* Satiation is a major clue in letting us know whether we are well nourished or absorbing nutrients efficiently. Hungry all the time? No appetite at all? Your body is talking to you.
* Do you feel bloated, have gas or indigestion after eating? Conversely, having no desire to eat means that food sits in your stomach for too long- a sign of low stomach acid. 90 per cent of
people have too low stomach acid so those antacids you are popping are not the answer and
could be making your situation worse.
* Symptoms of low or high acid are the same. Reflux happens when food stays in the stomach too long, due to a weak cardiac sphincter. The food comes back up the esophagus. Antacids do
more harm than good, causing the food to sit in your stomach even longer. Long term they
deplete your body of nutrients and have a host of unpleasant side effects.
* Low stomach acid may be the result of stress, excessive carbohydrates, allergies, alcohol use,
carbonated beverages, and nutrient deficiencies especially zinc and B6.
* Optimal digestion can only happen when you are in a parasympathetic state, relaxed, stress free and focused on eating. Wow, I see a big problem here with our present day, eat on the run way of life. And where multi-tasking is often the norm.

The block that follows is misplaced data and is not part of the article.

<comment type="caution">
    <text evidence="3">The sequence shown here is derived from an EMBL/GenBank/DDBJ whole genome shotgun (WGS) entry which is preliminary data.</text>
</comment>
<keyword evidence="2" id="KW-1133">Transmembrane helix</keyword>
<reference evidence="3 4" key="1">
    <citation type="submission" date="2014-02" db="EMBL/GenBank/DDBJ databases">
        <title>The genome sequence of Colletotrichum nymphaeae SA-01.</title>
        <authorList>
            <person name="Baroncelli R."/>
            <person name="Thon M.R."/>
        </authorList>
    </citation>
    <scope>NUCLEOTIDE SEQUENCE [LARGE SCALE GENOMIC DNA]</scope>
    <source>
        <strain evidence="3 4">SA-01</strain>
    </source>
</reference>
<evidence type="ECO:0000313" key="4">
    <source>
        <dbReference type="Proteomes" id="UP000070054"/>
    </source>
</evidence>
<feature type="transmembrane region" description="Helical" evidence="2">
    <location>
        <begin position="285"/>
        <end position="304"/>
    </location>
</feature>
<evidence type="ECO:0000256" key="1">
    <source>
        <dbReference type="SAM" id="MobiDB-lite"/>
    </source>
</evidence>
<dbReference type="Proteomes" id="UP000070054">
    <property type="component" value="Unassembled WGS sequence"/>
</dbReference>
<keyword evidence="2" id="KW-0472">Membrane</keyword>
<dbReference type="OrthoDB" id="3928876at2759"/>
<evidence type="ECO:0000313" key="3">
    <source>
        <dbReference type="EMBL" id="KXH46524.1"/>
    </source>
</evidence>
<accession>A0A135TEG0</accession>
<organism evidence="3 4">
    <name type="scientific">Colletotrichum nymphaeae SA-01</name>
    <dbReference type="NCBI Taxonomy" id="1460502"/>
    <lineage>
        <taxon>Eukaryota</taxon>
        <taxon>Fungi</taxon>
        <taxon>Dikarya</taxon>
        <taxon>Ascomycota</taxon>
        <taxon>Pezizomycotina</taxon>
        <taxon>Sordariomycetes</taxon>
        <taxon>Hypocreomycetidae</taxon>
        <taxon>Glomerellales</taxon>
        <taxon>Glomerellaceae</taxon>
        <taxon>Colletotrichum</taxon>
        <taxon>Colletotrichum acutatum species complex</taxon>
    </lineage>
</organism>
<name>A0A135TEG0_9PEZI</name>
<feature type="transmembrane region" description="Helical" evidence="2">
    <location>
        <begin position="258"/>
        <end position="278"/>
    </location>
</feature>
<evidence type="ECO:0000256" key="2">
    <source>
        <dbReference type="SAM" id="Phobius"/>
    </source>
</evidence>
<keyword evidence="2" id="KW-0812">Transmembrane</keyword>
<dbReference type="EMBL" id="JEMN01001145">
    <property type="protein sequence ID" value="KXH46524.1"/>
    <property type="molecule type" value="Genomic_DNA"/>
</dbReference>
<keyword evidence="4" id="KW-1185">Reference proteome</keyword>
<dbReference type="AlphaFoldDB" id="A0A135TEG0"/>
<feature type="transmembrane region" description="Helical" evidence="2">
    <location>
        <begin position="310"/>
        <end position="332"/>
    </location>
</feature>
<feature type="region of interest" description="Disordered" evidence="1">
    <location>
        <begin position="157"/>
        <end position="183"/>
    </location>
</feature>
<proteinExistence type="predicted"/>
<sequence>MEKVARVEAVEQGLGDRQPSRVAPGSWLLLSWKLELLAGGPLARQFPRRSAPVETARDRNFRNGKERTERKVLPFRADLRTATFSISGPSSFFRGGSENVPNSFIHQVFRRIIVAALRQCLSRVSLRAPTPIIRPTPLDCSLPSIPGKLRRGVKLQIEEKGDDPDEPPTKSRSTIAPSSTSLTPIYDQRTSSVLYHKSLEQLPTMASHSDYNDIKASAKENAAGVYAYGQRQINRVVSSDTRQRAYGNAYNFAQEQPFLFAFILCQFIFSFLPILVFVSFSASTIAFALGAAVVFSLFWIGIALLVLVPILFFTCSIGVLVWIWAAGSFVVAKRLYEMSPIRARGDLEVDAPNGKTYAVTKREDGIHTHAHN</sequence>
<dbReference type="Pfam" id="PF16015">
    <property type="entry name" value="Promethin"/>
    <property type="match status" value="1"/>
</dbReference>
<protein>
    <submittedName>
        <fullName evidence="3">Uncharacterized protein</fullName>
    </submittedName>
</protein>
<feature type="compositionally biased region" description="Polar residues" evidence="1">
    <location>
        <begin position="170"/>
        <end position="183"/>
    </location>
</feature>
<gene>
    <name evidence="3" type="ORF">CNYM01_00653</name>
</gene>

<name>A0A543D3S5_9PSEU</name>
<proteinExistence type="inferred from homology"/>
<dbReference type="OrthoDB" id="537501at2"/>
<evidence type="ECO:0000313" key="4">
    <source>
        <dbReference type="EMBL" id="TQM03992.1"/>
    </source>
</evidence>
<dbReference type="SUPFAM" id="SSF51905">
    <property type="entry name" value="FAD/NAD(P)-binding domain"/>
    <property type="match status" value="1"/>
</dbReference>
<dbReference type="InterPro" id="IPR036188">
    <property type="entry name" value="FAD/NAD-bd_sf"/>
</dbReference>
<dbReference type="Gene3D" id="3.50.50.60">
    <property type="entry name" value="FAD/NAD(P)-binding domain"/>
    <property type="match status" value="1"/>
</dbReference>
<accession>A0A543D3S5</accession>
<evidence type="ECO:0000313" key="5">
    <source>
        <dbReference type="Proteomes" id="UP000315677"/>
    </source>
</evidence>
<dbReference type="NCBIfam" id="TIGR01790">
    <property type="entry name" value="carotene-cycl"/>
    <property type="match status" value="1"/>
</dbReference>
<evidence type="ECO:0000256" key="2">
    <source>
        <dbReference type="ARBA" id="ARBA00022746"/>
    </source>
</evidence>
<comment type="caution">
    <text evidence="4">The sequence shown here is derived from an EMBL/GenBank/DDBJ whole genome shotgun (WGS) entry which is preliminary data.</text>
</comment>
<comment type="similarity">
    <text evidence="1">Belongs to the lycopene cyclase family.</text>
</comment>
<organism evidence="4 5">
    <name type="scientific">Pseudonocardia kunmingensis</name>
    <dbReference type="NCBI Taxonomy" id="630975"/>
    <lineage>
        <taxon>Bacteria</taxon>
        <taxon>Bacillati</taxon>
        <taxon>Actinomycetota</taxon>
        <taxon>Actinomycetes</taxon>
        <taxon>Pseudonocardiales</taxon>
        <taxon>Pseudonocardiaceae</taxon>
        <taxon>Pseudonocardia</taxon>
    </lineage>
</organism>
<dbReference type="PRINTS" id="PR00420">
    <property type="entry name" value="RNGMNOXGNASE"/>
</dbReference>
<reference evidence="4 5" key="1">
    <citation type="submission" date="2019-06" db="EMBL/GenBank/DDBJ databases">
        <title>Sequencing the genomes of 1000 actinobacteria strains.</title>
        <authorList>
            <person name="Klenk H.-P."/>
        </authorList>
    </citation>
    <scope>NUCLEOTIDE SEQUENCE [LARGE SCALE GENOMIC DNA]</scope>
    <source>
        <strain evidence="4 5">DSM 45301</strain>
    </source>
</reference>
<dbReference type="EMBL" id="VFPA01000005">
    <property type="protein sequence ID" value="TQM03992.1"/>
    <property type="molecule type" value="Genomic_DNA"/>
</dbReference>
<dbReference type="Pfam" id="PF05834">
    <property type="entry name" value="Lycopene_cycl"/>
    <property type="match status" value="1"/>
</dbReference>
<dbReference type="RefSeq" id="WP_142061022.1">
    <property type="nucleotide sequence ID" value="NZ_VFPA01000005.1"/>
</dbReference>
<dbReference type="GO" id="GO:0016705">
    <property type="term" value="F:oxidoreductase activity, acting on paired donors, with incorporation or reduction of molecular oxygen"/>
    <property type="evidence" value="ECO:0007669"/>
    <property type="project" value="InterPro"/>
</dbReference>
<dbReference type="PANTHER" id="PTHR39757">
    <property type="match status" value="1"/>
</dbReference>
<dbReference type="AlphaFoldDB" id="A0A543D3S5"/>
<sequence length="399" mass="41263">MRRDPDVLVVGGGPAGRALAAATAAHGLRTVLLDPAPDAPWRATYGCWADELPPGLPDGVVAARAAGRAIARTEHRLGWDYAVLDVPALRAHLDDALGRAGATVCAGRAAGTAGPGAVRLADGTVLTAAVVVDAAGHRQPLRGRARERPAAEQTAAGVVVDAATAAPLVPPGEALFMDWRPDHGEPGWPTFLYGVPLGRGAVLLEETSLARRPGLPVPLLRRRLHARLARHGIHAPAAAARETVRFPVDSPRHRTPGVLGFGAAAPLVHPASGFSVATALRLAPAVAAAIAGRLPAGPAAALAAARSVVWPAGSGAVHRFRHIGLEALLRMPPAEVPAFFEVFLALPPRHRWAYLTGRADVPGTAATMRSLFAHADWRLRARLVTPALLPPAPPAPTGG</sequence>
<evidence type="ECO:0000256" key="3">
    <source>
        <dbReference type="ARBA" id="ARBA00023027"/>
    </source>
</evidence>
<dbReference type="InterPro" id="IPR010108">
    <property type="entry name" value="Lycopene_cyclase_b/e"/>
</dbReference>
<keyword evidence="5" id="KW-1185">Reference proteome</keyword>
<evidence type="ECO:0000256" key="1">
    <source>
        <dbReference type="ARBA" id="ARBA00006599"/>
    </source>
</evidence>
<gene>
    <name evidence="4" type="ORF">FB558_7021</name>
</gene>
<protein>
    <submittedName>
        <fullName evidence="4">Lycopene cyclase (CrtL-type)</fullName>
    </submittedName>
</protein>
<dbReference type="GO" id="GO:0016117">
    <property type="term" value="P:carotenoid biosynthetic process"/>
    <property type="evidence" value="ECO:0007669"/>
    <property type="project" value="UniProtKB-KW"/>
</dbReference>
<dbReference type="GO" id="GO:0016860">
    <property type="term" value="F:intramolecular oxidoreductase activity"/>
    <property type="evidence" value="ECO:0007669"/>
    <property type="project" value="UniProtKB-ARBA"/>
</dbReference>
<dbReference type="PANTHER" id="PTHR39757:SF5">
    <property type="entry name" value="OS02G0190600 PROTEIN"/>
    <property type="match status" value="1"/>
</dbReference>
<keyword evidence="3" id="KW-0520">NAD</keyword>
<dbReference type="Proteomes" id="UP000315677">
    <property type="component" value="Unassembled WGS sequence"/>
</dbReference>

* Digestion begins in your brain when you begin thinking of food.
* The production of stomach acid is reliant on a hormone called gastrin which is created in the stomach. Stomach acids are necessary to break down food, and protect you from parasites and bad bacteria. We need our stomach acids to be between 1.5 and 3 on the pH scale. So we need stomach acids to break down protein and conversely too much protein and too little acid will result in undigested food hanging around in your gut causing irritation and inflammation in the lining of the stomach, and this is why too much protein isn’t good for us.
* We get a new stomach lining every 21 days. There is hope!
* Carbs are digested in the mouth, proteins in the stomach and fats in the duodenum, the first and shortest part of the small intestine.
* People with optimal gut health should poop two snakes (S shaped) a day!
* Toxic stress can also negatively effect our ability to digest. Polluted air, perfumes, toxic
exposure all inhibit our saliva production and the production of salivary amylase. When this
happens those carbohydrates that are supposed to be broken down in the mouth instead work
there way down the digestive tract and begin to ferment. Here comes gas and bloating!
* The top threats to your gut microbiome are: stress, a poor diet of processed foods, refined